Researchers have discovered that what they previously assumed were two separate fault zones below southern California are in fact part of one very intimidating 'mega fault' system.

When they investigated the possibility of all parts of the newly discovered fault system rupturing at once, they found that it could trigger a magnitude 7.4 earthquake extending all the way from LA to San Diego.

A quake of that size would be 30 times more powerful than the magnitude 6.4 Long Beach quake, which killed 120 people back in 1933.

For more recent perspective, a 2008 US Geological Survey report found that a magnitude 7.8 earthquake on the nearby southern San Andreas fault could cause more than 1,800 deaths, 50,000 injuries, and US$200 billion in damage.

Long-lasting infrastructure disruptions such as six months of compromised sewer systems and ongoing wildfires would also be a concern.

"The size of an earthquake is directly related to the length of the fault that's rupturing - the longer the fault, the larger the earthquake," lead researcher of the new study, Valerie Sahakian from the US Geological Survey, told Steph Yin from the New York Times.

Previous research had suggested that the two Newport-Inglewood and Rose Canyon fault zones were separated by gaps as wide as 4.8 km (3 miles), and for more than 30 years, scientists had assumed they weren't connected.

But the latest study found that the gaps were no more than 2 km (1.25 miles) wide at their largest point, suggesting that the fault zones are intricately linked.

"This means you're more likely to get an earthquake on all strands of the fault zone, as opposed to just a couple," Sahakian told Yin.

Parts of the fault zones run underwater, which is why they have been so difficult to study in the past. But the new study bounced acoustic waves off the seafloor to image the sedimentary layers below.

They then combined this data with previous seismic surveys, and found was that the fault lines weren't as distinct as previously assumed.

"Four main fault strands are identified offshore, separated by three main stepovers along strike, all of which are 2 km or less in width," the researchers write.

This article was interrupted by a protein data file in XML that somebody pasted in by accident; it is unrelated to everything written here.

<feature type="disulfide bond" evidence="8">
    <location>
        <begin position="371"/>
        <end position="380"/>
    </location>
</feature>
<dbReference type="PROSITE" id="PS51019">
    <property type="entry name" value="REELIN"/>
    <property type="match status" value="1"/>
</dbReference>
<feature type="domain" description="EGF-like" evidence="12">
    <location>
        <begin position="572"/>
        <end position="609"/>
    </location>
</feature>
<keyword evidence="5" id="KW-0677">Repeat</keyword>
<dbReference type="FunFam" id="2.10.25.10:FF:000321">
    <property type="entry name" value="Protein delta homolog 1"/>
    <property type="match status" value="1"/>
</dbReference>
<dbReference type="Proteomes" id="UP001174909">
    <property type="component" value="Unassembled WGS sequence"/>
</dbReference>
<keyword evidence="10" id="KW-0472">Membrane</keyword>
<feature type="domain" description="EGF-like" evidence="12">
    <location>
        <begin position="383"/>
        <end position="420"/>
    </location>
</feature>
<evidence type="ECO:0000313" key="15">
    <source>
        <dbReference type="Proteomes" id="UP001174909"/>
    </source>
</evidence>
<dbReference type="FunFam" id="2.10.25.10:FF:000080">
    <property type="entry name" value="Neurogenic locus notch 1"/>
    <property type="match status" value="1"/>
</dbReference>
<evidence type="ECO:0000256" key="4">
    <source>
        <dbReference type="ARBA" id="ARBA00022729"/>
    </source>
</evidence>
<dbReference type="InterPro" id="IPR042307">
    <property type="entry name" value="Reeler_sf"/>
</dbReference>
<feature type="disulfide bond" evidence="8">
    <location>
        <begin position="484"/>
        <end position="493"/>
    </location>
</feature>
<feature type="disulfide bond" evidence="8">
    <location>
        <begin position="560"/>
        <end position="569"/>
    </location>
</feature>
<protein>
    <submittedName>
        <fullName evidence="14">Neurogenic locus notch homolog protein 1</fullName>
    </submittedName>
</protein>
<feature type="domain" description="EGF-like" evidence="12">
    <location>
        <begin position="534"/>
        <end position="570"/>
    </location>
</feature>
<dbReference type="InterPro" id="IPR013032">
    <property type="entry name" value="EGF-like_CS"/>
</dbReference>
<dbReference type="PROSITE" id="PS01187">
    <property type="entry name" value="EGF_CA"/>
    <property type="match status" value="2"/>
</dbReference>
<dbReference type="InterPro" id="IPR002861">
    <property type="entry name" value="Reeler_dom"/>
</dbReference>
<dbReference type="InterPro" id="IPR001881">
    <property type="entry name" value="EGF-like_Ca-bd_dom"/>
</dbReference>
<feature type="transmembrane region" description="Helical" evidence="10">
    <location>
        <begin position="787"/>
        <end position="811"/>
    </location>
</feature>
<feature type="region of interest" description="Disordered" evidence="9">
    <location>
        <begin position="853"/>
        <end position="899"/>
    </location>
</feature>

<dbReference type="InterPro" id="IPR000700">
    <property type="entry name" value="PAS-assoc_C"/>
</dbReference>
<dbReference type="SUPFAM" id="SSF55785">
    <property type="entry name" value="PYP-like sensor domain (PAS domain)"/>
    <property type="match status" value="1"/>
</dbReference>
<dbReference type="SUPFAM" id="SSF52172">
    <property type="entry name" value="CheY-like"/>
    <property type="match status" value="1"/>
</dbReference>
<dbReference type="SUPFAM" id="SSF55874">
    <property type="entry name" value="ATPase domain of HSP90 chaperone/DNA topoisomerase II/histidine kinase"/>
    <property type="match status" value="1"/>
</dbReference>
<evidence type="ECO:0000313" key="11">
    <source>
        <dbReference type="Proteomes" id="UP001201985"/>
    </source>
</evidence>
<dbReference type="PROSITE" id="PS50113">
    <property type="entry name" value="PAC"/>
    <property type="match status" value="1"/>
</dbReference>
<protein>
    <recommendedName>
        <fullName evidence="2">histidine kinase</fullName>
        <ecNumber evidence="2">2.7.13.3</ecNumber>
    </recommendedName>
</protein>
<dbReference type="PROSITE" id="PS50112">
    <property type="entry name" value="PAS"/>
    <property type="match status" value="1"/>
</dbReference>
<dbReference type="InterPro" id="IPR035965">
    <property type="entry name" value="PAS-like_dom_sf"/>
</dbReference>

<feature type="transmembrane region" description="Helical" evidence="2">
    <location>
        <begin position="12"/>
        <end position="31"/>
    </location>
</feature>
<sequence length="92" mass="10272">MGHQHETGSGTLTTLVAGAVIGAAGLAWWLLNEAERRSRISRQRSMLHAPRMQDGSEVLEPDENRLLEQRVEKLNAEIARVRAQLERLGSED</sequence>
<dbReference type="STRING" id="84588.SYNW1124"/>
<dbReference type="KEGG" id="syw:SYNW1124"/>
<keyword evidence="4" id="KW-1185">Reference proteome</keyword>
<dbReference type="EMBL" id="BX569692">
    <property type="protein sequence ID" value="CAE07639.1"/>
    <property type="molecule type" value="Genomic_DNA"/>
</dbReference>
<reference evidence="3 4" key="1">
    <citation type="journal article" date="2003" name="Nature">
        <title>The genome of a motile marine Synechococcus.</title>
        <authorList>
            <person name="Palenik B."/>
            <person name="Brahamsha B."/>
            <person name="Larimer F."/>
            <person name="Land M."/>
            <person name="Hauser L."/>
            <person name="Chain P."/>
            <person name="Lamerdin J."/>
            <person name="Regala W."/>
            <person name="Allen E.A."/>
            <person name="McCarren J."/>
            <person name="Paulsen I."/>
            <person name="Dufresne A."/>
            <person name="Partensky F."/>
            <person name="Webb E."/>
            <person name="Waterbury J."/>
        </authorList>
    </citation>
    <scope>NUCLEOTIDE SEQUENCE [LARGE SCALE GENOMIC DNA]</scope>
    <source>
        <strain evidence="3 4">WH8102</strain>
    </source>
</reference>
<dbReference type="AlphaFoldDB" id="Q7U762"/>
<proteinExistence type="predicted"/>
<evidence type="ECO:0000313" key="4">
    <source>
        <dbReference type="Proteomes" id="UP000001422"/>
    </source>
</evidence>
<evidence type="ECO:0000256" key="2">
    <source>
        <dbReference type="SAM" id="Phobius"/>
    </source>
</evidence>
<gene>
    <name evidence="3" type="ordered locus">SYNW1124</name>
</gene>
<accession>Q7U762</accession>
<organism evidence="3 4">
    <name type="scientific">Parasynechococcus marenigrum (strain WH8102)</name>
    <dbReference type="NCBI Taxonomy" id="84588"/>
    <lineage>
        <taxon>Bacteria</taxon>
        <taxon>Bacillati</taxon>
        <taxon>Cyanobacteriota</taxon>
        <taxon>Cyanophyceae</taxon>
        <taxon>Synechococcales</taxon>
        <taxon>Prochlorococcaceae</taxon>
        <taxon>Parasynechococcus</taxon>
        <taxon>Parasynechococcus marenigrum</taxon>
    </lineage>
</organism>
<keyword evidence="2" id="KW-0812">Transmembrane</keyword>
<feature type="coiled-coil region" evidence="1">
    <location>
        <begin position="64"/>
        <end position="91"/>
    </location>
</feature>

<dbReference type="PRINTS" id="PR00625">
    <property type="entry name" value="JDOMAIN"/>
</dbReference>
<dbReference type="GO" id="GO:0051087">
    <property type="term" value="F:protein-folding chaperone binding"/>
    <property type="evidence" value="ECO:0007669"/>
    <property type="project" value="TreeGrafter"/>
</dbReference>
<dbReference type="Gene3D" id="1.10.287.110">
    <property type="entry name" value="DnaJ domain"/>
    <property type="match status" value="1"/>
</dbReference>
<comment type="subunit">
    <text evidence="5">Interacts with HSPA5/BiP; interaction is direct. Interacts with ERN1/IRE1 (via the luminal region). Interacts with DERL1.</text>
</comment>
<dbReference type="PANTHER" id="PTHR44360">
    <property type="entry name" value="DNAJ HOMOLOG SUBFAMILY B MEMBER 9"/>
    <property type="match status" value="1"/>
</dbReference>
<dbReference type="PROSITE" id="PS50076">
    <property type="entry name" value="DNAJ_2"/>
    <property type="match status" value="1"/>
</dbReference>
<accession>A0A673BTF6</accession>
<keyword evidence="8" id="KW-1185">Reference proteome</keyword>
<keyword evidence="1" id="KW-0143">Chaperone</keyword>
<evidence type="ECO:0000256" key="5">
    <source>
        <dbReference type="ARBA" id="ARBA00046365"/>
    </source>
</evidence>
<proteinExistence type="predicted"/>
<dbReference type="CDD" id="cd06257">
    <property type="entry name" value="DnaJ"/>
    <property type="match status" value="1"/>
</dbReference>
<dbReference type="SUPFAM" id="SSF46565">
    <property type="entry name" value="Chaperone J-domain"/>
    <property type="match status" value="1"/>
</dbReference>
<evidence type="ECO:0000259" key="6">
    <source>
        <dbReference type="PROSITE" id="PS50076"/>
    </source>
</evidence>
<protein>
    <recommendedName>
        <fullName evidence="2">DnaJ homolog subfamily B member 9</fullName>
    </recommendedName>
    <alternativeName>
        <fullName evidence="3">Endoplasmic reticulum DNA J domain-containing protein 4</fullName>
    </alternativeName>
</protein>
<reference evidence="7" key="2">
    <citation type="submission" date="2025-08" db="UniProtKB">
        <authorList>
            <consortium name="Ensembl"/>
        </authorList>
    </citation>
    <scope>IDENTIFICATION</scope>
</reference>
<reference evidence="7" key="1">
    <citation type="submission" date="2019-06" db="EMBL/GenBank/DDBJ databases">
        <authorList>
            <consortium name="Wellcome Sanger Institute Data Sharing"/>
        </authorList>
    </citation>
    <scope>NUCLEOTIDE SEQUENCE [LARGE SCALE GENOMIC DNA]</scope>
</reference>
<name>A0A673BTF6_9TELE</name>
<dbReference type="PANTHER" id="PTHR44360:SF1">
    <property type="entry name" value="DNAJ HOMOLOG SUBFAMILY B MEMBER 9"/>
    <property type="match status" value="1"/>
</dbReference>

"Empirical studies of historical ruptures worldwide show that earthquakes have ruptured through stepovers with this offset."

Before you freak out, there's good and bad news about the newly identified Newport-Inglewood/Rose Canyon fault system.

The bad news is that its proximity to the coast means that, in the case of it rupturing, there's a high chance of land liquifying.

"Which means there will be a lot of damage to all kinds of coastal structures or piers," Caltech seismologist Egill Hauksson, who wasn't involved in the research, told the LA Times.

But the good news is that the chance of the entire fault system going off at once is pretty unlikely. The data suggest that all parts of the fault's strands haven't ruptured simultaneously in more than 11,000 years.

And when comparing the risk to other parts of California, the land on either side of the Newport-Inglewood/Rose Canyon fault is moving a lot slower than the land on either side of the southern San Andreas fault.

The land around the San Andreas fault is pushing against each other at a rate of more than 2.5 cm (1 inch) per year, leading scientists to label the fault as "locked, loaded, and ready to roll".

In contrast, the Newport-Inglewood/Rose Canyon fault is only moving around one-tenth of that amount annually

"These faults are moving pretty slowly compared to the San Andreas, so the likelihood is pretty small - but it's still there," Hauksson told the LA Times.

"It's almost like a lottery ticket. If you buy a ticket, you have some chance of winning, but it's exceedingly small." 

Now that scientists know more about the newly identified single fault system - and are getting a better understanding of what else lies beneath California - they'll hopefully be able to more accurately predict and prepare for earthquakes in the future.

The research has been published in The Journal of Geophysical Research.